approach, a request-response mechanism is devised: the seeder

vehicle v∗must choose which kind of neighborhood to use

(C-based or δ-based, described in the following sections) and

send to RSU(v∗)the suitable information to determine the

values of D,Sand the set of vehicles that belong to the

selected neighborhood (neighbor vehicle set). The RSU(v∗)

will compute S(Eq.12) and D(Eq.11 or Eq.10) and send their

values back to the vehicle for determining the AZ radius.

1) C-based Neighborhood: In the simpler case, the whole

surface of the RSU range, C(RSU(v∗)), can be considered

as v∗neighborhood. Given that all and only the vehicles that

send their mobility information to the RSU will have a valid

entry in the MIT, they will also be the only ones included in

the neighbor vehicle set VC(v∗). Therefore:

VC(v∗) = VMIT (RSU(v∗)) ⊆V(C(RSU(v∗))) (5)

2) δ-based Neighborhood: If the range of the RSU is too

large, it is possible to deﬁne a custom-shaped neighborhood

around the seeder vehicle, exploiting the mathematical def-

inition of neighborhood. A two-dimensional closed ball (or

closed disk) [8] in a metric space (R2, d), centered in p(v∗)

and with radius δ, is deﬁned as:

B(p(v∗), δ) = x∈R2:d(p(v∗), x)≤δ(6)

To physically shape the neighborhood as a circle, we assume as

distance function dthe euclidean (2-norm) distance in R2. Any

other p-norm distance could be used as well as the Chebyshev

distance (∞-norm) or a generic distance function to shape the

neighborhood in a custom way.

d(x, y) = kx−yk2(7)

Let V(B(p(v∗), δ)) be the set of vehicles in the closed disk

of radius δand centered on the position of the seeder p(v∗).

We deﬁne the δ-based neighbor vehicle set Vδ(p(v∗), δ)as:

Vδ(p(v∗), δ) = VC(v∗)∩V(B(p(v∗), δ)) (8)

The value of δshould be properly chosen. For instance,

δcan be heuristically set by the RSU for all the vehicles in

its range. In this case, δcould be such that the area of any

B(p(vi), δ)is a proportional fraction of the total extension of

C(RSUi). It is also possible to let the seeder vehicle determine

which is the most suitable value of δ, accordingly to its needs.

In this case, the vehicle must communicate the desired value

of δto the RSU, along with the value of p(vi). The seeder

2017 14th IEEE Annual Consumer Communications & Networking Conference (CCNC)

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vehicle v∗might initially use a standard value (e.g. equal to

the expected or desired AZ radius) and subsequently adjust it

using information provided by the RSU. A special case may

consist in setting δequal to the radius of seeder range.

B. Distributed approach

It may happen that the seeder vehicle is outside the range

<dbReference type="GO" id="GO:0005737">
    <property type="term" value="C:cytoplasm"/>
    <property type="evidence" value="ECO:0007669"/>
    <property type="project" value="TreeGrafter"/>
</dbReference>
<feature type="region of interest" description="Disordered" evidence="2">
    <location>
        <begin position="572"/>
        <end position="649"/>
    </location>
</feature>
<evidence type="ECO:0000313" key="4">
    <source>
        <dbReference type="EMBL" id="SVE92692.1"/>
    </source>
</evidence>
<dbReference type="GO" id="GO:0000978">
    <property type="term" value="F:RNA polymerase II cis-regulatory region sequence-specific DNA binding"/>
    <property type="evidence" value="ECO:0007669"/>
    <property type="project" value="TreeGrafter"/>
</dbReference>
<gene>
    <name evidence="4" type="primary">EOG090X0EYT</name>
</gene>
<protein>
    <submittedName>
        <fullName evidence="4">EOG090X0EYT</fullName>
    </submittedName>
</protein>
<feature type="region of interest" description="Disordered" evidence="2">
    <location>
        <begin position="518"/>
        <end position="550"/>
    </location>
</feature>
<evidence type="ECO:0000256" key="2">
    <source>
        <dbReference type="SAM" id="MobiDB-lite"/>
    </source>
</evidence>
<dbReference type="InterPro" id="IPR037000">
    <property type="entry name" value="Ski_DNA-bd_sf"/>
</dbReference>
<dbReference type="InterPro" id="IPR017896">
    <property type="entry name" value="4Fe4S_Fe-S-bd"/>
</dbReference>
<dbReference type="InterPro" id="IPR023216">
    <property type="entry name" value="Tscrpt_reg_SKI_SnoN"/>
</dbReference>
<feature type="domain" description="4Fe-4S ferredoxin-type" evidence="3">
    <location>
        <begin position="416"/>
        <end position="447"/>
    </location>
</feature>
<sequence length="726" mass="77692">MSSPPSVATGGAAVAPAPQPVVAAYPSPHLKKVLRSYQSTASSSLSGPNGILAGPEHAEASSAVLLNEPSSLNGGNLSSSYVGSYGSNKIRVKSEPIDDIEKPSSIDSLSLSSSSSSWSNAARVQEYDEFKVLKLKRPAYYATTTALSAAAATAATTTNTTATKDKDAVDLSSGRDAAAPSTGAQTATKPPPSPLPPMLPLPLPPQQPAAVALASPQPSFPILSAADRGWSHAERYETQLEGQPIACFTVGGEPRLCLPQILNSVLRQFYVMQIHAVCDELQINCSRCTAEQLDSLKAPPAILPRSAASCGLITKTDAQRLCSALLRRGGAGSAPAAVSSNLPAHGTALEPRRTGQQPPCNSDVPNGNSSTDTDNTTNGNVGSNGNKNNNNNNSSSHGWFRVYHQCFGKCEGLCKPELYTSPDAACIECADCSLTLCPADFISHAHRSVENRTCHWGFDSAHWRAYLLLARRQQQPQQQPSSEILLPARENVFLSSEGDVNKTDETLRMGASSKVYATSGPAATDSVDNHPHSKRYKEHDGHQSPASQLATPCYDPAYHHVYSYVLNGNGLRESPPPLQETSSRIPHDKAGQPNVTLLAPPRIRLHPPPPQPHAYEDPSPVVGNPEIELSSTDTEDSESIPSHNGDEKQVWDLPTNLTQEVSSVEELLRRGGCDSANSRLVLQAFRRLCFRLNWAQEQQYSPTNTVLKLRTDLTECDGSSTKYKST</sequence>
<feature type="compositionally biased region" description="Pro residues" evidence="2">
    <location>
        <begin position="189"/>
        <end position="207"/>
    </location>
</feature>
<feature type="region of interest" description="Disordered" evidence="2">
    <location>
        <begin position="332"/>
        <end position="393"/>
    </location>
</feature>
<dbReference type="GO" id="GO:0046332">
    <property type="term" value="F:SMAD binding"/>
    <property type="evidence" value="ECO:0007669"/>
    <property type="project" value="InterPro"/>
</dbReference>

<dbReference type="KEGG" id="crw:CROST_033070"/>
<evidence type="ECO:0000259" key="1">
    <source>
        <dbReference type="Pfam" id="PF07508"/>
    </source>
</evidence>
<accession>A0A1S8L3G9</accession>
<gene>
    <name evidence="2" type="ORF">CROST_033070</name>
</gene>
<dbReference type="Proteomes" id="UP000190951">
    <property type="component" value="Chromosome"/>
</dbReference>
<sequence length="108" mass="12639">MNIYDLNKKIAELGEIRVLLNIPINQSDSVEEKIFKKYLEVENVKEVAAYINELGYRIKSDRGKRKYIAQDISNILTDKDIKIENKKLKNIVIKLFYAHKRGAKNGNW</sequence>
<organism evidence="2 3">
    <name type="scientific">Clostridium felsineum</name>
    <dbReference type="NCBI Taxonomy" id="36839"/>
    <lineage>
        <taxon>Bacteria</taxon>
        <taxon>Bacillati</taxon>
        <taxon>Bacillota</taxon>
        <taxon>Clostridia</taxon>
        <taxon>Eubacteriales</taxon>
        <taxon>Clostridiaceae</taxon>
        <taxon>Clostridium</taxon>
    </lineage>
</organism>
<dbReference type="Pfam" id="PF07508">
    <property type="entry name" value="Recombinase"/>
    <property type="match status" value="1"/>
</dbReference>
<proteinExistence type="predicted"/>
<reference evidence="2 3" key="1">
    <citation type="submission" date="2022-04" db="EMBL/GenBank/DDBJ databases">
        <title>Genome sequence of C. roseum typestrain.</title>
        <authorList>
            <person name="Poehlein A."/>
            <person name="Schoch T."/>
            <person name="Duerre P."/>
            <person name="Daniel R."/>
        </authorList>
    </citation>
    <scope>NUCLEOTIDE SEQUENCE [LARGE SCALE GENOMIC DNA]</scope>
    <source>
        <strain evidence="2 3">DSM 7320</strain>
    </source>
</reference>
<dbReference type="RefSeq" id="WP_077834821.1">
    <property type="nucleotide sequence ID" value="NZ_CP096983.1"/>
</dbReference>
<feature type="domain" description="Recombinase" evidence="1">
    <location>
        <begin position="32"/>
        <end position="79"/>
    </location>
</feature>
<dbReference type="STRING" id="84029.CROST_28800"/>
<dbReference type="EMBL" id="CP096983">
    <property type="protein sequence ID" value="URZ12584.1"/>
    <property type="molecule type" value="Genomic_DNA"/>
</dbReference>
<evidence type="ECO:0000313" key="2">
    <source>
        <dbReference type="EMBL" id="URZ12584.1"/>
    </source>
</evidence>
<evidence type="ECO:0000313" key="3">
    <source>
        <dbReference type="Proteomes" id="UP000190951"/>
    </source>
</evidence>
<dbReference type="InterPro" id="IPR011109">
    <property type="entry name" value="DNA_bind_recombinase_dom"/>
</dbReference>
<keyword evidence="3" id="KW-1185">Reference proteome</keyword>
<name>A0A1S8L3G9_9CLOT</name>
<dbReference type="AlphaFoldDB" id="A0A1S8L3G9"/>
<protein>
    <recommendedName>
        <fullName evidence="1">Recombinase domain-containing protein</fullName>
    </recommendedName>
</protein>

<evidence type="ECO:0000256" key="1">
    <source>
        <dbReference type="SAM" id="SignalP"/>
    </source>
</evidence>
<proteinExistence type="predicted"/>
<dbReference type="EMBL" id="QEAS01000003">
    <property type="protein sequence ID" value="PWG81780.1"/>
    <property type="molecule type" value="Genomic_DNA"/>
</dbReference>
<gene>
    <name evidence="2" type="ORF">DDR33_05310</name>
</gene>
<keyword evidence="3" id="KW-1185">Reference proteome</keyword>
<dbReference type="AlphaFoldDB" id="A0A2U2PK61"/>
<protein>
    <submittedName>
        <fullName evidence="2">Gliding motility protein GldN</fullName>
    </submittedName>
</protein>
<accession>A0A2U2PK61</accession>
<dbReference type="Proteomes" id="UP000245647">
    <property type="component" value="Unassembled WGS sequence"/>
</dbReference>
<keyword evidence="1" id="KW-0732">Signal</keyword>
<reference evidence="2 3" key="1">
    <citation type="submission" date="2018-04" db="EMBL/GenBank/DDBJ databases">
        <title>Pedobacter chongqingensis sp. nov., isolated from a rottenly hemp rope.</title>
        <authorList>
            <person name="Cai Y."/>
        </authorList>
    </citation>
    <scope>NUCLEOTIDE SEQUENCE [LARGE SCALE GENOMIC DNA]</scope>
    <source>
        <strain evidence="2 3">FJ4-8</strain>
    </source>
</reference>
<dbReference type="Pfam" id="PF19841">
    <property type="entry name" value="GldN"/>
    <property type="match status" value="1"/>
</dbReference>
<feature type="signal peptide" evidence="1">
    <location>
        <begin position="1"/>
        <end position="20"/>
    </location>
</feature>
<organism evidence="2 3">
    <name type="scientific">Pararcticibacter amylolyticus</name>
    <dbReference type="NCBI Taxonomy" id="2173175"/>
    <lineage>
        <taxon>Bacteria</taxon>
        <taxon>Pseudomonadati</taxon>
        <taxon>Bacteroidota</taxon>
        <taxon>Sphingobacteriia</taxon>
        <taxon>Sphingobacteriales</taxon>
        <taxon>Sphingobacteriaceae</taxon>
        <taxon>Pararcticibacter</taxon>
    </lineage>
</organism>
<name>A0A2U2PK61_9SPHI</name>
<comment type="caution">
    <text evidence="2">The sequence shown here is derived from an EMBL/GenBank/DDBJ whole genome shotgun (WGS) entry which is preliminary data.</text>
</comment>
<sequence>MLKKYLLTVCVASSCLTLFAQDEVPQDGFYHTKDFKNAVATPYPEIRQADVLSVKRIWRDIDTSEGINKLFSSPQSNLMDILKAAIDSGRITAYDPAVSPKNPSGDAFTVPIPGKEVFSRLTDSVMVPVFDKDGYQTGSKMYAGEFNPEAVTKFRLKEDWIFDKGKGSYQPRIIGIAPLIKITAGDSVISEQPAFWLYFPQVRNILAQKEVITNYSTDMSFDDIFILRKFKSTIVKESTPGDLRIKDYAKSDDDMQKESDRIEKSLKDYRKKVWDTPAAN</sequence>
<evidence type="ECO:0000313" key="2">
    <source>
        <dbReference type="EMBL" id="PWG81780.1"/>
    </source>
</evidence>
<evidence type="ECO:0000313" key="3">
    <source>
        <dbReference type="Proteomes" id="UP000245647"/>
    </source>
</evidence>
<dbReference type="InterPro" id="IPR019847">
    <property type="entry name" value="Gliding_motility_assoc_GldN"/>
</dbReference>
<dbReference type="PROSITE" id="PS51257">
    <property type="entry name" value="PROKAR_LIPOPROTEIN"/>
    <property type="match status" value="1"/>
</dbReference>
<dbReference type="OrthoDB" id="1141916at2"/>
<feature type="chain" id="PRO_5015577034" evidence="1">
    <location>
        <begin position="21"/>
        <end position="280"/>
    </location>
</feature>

of any RSU in the SA, therefore it does not have any

infrastructure support for determining the neighbor vehicle set

VD(v∗). In this case, it can simply consider its own range as

neighborhood, resulting in:

VD(v∗) = V(C(v∗)) (9)

The seeder collects the mobility information by asking all the

vehicles in its range for their position and speed, in a dis-

tributed fashion. After having gathered the needed information,

the density and average speed values will be computed locally

by the seeder and not provided by the RSU as in the centralized

approach.

C. Density Function

We propose two different methods for computing the vehi-

cles density Din a given v∗neighborhood. The methods can

be applied in both approaches (centralized and distributed),

choosing the appropriate neighbor vehicle set Vamong VC,

Vδ, and VD.

The density can be computed as a function of the distance

between the seeder v∗and every other vehicle in the selected

neighbor vehicle set, as in

Dd(V, p(v∗)) = X

vi∈V

vi6=v∗

kp(v∗)−p(vi)k−1(10)

Note that Eq.10 returns a density score that combines informa-

tion about number of vehicles in the neighbor vehicle set and

information on how physically close they are to the seeder.

An alternative way for estimating the density consists in

considering the cardinality of the neighbor vehicle set V,

normalized by the area of the v∗neighborhood.

Dc(V, A) = |V|

A(11)

This deﬁnition of density does not necessarily require to

know the position of the seeder and it is strictly dependent

on the area of the chosen neighborhood. Differently from

Dd(V, p(v∗)), it is not continuous but discrete with a minimum

step of 1/A. We might prefer using Eq.11 instead of Eq.10

when the information about the neighborhood area is available.

Note that A is equal to the area of C(RSU(v∗)),

C(B(p(v∗), δ)), or C(v∗), when adopting, respectively, the

centralized C-based, centralized δ-based, or distributed ap-

proach.

D. Average Speed Function

We deﬁne the average speed S as the arithmetic mean of

the speed vector modules of the vehicles in a neighbor vehicle

set V.

S(V) = 1

|V|X

vi∈V

ks(vi)k2(12)

Similarly to the density, the same formula of the average

speed can be used in both centralized and distributed scenarios,

choosing the appropriate neighbor vehicle set of vehicles V.

IV. FUTURE WORK

The increasing availability of a large amount of informa-

tion in Vehicular Ad-hoc Networks is giving rise to interest

on Floating Content (FC). FC supports infrastructure-less

distributed content sharing in an Anchor Zone (AZ). The

performance of FC paradigm in function of speciﬁc mobility

patterns and for speciﬁc applications has been at the center of

recent investigations. However, the issue of how to estimate

the main mobility features, on which AZ dimensioning is

based, has not been considered so far. More speciﬁcally, the

issue of how to maximize FC efﬁciency by striking a balance

between estimation accuracy and conservative dimensioning of

FC service is still unsolved. In this paper, we take the ﬁrst steps

at tackling this issue by proposing AZ dimensioning based on

centralized (SDN-based) estimation, as well as a dimensioning

based on information built collaboratively by vehicles through

a distributed approach. The next step of the investigation will

encompass the validation of the preliminary hypotheses and

the derivation of an overall resource consumption model, for

each of the proposed approaches. This work will lay the

foundation to determine a resource-optimal strategy for FC

dimensioning in VANETs.